Today’s article is about another hoax connected to the lgbt community. Earlier the year I described how one of the earliest gay rights organisations in the USA, the Mattachine Society, got its name from a group of masked performers of satirical plays in medieval France. Contemporary to the US Mattachine Society was a lesbian rights organisation called the Daughters of Bilitis. They got their name from a literary hoax.

Let’s start by looking at the name Bilitis and at who she was, or wasn’t.

In 1894 a book was published in Paris called “Les Chansons de Bilitis” (The Songs of Bilitis). It was a collection of erotic lesbian poems that had been translated from their original Greek into French by an author called Pierre Louÿs (1870-1925).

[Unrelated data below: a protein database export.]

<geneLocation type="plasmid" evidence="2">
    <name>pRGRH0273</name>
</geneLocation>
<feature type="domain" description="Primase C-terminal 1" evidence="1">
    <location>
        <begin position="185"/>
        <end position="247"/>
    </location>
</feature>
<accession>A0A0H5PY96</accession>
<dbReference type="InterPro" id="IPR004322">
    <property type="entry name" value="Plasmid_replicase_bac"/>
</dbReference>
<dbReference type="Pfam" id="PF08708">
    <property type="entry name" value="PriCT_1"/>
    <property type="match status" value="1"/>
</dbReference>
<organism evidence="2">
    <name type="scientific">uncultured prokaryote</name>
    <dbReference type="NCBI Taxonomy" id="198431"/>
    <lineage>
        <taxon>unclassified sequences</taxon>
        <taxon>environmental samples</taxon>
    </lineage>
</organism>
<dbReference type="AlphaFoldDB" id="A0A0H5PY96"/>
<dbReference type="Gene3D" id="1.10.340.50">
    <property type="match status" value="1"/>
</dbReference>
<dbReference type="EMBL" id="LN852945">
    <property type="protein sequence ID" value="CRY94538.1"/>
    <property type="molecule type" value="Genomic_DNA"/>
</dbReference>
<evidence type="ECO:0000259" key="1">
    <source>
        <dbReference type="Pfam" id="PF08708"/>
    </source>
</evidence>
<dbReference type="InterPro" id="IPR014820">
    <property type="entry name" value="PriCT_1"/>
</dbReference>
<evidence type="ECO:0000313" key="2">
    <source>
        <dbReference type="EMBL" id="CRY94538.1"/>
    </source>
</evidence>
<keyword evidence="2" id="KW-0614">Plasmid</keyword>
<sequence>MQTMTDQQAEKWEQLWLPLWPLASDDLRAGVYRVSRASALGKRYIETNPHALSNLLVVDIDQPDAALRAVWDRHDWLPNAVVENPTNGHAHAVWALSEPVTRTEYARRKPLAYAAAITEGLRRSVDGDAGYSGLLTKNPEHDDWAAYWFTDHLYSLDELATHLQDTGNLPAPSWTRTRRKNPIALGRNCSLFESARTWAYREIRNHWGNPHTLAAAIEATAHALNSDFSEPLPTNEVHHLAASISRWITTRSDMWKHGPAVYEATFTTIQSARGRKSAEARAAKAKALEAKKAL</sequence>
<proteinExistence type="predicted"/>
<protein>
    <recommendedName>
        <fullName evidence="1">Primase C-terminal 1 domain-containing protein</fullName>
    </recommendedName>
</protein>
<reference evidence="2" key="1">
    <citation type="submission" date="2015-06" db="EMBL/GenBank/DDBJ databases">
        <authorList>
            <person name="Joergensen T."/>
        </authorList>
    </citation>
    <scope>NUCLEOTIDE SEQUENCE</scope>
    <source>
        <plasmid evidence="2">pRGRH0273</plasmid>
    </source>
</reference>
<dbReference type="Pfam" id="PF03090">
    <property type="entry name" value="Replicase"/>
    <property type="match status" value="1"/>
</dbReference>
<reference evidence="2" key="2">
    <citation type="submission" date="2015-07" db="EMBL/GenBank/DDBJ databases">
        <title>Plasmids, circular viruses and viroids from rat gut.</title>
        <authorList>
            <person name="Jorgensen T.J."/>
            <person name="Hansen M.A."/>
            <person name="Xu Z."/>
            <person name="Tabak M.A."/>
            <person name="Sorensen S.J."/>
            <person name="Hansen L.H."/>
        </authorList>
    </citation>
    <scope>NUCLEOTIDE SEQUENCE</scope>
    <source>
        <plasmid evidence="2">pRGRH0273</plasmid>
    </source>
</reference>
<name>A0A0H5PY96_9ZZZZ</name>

In his introduction to the poems Louÿs described them as autobiographical works by Bilitis, a courtesan from the southern coastal region of Turkey called Pamphylia who, through a series of failed or abusive relationships, settled first in Mytilene on Lesbos and then on Cyprus. On Lesbos Bilitis got to know the island’s most famous inhabitant, the female poet Sappho. Pierre Louÿs assumes that Sappho taught Bilitis the art of poetry.

“Les Chansons de Bilitis” were set out to illustrate her life. The first part recounts Bilitis’ childhood in Pamphylia. She falls in love with a man who later rapes her. However, she marries him and bears him a child. Her husband continues to be abusive and Bilitis feels she has no choice but to abandon the marriage and her child and escapes to Lesbos.